Internet Of Things

STRONTIUM hackers targeting corporate networks via IoT devices: Microsoft

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STRONTIUM cyberattack on IoT devices

Security researchers at the Microsoft Threat Intelligence Center have found a new cyber-threat against popular IoT devices—a VOIP phone, an office printer, and a video recorder. The cybercriminals are using these devices to gain initial access to corporate networks.

The attacks on these IoT devices are being caused by an activity group that Microsoft refers to as STRONTIUM.

The internet of things (IoT) is one of the hottest technologies today. It is establishing connectivity between every single thing and the internet to make things smart.

Gartner predicted that there will be more than 20 billion IoT devices by 2020. Further, a recent Microsoft study suggests that over 85% of enterprises are already in the phase of IoT adoption.

While the IoT devices are making things easier for consumers, but such devices need to be maintained and monitored by security teams.

Microsoft researchers say that the new cyberattack against IoT devices is targeting multiple customer locations. In a couple of cases, the passwords for these devices were installed without making any change to the default passwords set by the device manufacturer. Whereas, in another case, the device wasn’t having the latest security update.

Related read: URGENT/11 vulnerabilities in VxWorks OS impact over 2 billion IoT devices

The attackers made these devices the points of ingress, took over the network, and then tried for further access. Once they successfully accessed the network, they could find the other vulnerable devices on this network by conducting a simple scan.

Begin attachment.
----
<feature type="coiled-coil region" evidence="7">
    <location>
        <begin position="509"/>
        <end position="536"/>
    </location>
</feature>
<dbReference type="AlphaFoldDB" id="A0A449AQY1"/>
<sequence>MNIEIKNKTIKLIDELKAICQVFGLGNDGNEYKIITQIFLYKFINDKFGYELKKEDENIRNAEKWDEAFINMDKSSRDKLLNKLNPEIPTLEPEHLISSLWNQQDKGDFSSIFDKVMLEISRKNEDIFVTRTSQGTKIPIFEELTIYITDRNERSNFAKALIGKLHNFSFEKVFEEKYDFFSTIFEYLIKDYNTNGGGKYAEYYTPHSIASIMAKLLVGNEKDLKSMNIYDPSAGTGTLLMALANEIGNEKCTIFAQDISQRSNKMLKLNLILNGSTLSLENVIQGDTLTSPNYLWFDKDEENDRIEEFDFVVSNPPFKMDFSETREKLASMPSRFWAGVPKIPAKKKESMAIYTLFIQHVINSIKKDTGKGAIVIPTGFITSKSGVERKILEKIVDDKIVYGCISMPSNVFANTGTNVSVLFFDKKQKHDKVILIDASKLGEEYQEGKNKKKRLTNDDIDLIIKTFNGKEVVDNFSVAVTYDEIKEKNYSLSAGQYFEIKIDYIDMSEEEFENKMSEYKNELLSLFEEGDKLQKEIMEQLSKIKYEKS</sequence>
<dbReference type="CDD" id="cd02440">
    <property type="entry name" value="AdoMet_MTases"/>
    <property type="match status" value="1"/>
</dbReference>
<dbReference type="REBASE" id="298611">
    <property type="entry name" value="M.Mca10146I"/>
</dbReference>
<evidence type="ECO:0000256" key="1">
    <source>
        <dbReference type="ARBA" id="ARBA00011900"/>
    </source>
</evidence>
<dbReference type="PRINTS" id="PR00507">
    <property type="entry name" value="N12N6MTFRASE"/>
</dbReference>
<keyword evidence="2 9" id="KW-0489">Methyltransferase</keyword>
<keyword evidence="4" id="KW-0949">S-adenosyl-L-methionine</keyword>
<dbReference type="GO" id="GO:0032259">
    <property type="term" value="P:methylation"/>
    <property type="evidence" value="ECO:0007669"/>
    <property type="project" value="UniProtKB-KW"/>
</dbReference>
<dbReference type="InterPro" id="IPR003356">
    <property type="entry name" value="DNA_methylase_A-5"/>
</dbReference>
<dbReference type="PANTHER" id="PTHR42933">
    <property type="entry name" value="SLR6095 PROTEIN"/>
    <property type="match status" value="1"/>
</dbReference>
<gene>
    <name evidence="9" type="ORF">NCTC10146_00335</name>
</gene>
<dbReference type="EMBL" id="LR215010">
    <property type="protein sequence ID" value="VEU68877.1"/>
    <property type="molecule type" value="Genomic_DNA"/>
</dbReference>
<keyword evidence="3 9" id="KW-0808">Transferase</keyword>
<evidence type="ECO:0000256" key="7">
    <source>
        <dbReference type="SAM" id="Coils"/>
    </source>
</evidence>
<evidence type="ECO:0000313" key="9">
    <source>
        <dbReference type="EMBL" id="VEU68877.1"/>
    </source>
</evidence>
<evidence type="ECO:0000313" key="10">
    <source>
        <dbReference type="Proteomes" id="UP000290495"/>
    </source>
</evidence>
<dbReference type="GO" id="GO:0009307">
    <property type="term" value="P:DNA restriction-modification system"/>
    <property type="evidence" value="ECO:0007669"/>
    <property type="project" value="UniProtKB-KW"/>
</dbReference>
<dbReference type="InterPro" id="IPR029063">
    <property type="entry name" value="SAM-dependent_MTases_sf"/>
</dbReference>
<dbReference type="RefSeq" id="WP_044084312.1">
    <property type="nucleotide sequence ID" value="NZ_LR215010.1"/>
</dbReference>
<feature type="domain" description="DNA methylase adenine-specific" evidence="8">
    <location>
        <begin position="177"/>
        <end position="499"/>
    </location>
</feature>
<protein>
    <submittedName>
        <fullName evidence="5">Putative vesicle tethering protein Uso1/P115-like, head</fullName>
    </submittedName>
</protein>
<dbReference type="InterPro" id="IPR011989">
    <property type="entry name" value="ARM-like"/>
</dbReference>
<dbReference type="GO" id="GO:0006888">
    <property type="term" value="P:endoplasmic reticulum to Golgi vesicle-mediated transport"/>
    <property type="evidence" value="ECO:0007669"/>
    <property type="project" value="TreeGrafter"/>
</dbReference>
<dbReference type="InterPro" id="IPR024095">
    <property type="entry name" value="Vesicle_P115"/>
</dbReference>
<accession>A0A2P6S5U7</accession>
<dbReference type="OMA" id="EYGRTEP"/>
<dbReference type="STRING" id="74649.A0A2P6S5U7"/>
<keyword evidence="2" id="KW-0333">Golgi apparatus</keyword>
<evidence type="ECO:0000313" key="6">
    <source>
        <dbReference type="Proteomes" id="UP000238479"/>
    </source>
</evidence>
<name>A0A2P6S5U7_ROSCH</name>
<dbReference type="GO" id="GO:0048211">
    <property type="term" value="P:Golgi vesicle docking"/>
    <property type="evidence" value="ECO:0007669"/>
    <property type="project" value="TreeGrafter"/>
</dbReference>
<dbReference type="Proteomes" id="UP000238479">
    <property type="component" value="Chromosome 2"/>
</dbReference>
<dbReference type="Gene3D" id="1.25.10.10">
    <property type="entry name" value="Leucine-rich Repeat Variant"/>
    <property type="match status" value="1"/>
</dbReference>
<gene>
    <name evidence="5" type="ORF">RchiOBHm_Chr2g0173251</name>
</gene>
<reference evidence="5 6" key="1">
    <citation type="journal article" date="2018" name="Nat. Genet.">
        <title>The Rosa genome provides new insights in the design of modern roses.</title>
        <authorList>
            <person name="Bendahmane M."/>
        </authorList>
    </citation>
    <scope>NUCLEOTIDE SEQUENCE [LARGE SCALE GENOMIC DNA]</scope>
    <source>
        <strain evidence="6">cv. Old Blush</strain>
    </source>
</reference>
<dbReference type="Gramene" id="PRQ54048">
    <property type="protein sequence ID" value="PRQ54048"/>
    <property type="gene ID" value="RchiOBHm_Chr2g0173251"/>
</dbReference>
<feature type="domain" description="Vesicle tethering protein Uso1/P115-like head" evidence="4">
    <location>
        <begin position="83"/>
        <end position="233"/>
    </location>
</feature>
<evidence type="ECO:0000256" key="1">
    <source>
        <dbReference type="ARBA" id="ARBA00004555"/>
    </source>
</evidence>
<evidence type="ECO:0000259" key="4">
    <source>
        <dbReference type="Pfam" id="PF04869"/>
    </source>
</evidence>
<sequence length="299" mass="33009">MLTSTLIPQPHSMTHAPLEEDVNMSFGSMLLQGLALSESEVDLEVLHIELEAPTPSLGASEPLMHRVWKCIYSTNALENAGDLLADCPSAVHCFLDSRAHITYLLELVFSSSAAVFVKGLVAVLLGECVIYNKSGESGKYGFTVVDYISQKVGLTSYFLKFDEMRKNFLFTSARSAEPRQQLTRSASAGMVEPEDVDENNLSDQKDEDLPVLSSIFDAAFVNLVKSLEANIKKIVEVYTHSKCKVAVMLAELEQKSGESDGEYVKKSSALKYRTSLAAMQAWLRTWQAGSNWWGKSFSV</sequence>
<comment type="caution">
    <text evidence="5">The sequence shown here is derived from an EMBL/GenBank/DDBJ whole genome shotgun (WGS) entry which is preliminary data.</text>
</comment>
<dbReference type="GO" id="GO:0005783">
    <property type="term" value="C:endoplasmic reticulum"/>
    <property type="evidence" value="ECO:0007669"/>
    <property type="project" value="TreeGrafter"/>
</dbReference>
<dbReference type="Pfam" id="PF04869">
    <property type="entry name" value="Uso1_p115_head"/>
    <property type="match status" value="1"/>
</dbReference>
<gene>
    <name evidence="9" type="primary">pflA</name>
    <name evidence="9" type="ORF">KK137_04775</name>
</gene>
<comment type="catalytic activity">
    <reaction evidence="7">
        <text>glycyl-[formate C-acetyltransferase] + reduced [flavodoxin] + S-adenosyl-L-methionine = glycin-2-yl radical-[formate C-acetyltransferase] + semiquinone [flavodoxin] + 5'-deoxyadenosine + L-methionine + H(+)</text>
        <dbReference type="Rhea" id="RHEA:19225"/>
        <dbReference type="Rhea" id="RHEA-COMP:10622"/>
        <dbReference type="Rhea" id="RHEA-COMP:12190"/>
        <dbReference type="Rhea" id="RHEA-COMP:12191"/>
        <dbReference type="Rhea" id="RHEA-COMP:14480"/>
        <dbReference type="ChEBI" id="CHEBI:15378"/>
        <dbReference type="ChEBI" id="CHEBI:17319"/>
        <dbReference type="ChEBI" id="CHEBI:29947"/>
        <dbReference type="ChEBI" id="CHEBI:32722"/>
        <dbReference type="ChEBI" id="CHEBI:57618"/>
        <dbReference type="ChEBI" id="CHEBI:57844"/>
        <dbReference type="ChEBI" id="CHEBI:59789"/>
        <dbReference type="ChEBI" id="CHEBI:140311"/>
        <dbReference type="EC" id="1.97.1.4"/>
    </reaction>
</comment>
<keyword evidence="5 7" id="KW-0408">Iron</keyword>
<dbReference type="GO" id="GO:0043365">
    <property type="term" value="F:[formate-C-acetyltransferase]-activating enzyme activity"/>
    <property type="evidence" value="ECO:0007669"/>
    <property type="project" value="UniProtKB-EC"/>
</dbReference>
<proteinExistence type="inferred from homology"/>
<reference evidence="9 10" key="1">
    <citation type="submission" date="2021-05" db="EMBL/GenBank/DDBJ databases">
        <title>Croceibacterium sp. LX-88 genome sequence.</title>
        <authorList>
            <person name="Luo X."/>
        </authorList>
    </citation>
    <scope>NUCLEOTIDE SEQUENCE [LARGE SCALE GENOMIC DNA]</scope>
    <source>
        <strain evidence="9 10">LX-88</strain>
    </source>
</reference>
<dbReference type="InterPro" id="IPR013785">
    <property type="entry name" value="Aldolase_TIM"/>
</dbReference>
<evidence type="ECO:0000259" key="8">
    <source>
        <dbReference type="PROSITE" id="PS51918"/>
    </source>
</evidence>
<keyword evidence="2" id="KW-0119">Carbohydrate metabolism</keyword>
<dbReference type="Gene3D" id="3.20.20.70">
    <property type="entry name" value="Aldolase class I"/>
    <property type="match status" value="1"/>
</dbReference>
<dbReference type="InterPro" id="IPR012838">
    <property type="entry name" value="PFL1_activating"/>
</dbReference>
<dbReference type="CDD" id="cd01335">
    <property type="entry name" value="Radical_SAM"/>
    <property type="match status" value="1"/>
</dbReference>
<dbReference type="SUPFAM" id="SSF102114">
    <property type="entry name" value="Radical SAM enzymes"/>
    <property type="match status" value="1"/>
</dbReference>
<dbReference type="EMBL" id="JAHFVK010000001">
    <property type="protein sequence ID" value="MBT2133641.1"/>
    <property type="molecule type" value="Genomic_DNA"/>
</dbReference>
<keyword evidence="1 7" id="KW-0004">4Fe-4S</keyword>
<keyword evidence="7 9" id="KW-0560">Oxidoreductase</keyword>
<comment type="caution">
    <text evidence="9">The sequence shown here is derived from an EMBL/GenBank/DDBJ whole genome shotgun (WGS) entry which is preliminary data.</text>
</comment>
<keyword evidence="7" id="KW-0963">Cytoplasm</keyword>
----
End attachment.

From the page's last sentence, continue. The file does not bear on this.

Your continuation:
“They were also seen enumerating administrative groups to attempt further exploitation. As the actor moved from one device to another, they would drop a simple shell script to establish persistence on the network which allowed extended access to continue hunting. Analysis of network traffic showed the devices were also communicating with an external command and control (C2) server,” explained Microsoft Threat Intelligence Center team, in a blog post.

In the last one year, the tech giant has notified around 1400 entities who were targeted by STRONTIUM cyberattack group. 20% of these attacks were against non-governmental organizations or politically affiliated organizations. Whereas, the rest 80% were targeting organizations in government, IT, military, defence, medicine, education, and engineering.

The aim of Microsoft behind sharing this information is to raise awareness of STRONTIUM cyberattack across the industry. The company is calling for better enterprise integration of IoT devices.

Also read: Top 5 hacker vulnerabilities in your systems in 2019 – and how to fix them

Apart from warning about these potential risks, Microsoft team also shared some best practices that enterprises must follow in order to protect their infrastructure and network from such activities.

Enterprises should enable approval policies for the Io devices running in the corporate environment, develop a custom security policy for every IoT device, avoid exposure of these devices directly to the internet, and more.

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